I also felt for Flora and her struggles to fit into a man’s world and overcome her anxiety attacks. While I’ve never experienced that exact scenario, I think almost everyone has felt like a “fish out of water” at some point, and it’s not an enjoyable experience.

Anxiety attacks are often overlooked because not that many people have them. While I wouldn’t wish them on anyone, I sometimes wonder if people did experience just one, if they would continue to be so dismissive about them… Darn it. No more soap box from me. I promise.

Let’s say your book is being turned into a feature-length film; quick-cast the main two characters and pick a theme song or score.

Julianna Margulies would make a great Flora. And I’d love Morgan Freeman to do the voice of Nøkken.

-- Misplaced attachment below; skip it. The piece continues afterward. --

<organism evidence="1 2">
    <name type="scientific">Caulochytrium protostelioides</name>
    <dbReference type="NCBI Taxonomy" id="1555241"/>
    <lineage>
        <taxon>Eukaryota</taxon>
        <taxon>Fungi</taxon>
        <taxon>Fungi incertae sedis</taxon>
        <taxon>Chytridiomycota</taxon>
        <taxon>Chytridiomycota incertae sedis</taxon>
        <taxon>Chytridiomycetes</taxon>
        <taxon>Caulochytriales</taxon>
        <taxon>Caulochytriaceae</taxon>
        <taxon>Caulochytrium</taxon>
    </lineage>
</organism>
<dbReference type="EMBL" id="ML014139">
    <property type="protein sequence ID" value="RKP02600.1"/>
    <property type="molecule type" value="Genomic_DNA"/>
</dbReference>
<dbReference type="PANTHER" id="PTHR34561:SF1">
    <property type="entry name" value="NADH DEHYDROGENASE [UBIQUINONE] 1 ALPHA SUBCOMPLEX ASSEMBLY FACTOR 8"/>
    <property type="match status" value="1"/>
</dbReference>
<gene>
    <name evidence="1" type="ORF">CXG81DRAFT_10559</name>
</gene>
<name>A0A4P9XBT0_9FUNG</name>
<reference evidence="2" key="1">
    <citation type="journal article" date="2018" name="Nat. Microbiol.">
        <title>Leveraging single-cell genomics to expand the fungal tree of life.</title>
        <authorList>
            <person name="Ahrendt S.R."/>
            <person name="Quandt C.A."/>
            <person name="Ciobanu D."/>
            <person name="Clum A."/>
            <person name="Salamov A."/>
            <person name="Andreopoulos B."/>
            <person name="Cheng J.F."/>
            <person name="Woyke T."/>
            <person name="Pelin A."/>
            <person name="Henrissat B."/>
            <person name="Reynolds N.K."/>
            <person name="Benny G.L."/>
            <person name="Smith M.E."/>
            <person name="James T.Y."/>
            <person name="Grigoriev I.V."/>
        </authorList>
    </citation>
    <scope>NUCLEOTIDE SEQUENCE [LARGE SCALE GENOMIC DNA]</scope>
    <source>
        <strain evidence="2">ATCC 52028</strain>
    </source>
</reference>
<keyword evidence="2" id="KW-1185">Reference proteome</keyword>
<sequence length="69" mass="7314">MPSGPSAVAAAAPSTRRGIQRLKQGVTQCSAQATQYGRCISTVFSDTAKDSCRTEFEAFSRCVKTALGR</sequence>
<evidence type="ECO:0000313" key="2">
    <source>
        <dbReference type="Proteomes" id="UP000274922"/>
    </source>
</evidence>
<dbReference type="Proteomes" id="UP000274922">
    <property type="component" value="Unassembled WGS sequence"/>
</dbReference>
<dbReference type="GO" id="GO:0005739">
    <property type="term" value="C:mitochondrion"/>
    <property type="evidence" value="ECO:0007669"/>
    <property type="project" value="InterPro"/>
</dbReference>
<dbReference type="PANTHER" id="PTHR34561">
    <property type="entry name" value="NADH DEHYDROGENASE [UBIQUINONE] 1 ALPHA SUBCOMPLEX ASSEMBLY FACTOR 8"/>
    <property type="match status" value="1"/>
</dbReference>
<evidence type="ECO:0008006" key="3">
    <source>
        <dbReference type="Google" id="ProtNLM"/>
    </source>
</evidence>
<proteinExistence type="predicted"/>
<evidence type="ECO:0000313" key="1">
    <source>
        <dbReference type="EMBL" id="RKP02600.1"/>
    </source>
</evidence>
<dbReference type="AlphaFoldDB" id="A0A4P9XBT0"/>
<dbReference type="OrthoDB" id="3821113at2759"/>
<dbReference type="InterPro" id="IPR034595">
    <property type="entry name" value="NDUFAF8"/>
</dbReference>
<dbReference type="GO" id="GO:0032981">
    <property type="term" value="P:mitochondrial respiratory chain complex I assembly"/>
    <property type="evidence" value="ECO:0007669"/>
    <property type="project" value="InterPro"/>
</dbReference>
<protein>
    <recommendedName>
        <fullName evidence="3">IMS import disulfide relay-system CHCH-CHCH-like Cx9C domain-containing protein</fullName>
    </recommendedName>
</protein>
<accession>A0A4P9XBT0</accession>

As for theme song, something orchestral and powerful? I’m sure James Horner would do it justice.

That sounds like a movie I’d be glad to see.

Do you have any special plans for this book in the near or far future?

I’ve already had a few people, including a director, tell me it would make an amazing film. So while I can’t plan for that and the budget would have to be huge to pull it off, I can always dream.

If anyone knows J.J. Abrams, please feel free to send him a copy.

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To obtain your copy of Monsters in Our Wake, please visit this link: AMAZON

Sign up for the J.H. Moncrieff newsletter for a chance to WIN 1 of 2 ebooks of Monsters in Our Wake.

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Are you doing or have you done the A to Z?
Think you might check out B2BCyCon?
Isn’t J.H. great? And how about Monsters in Our Wake?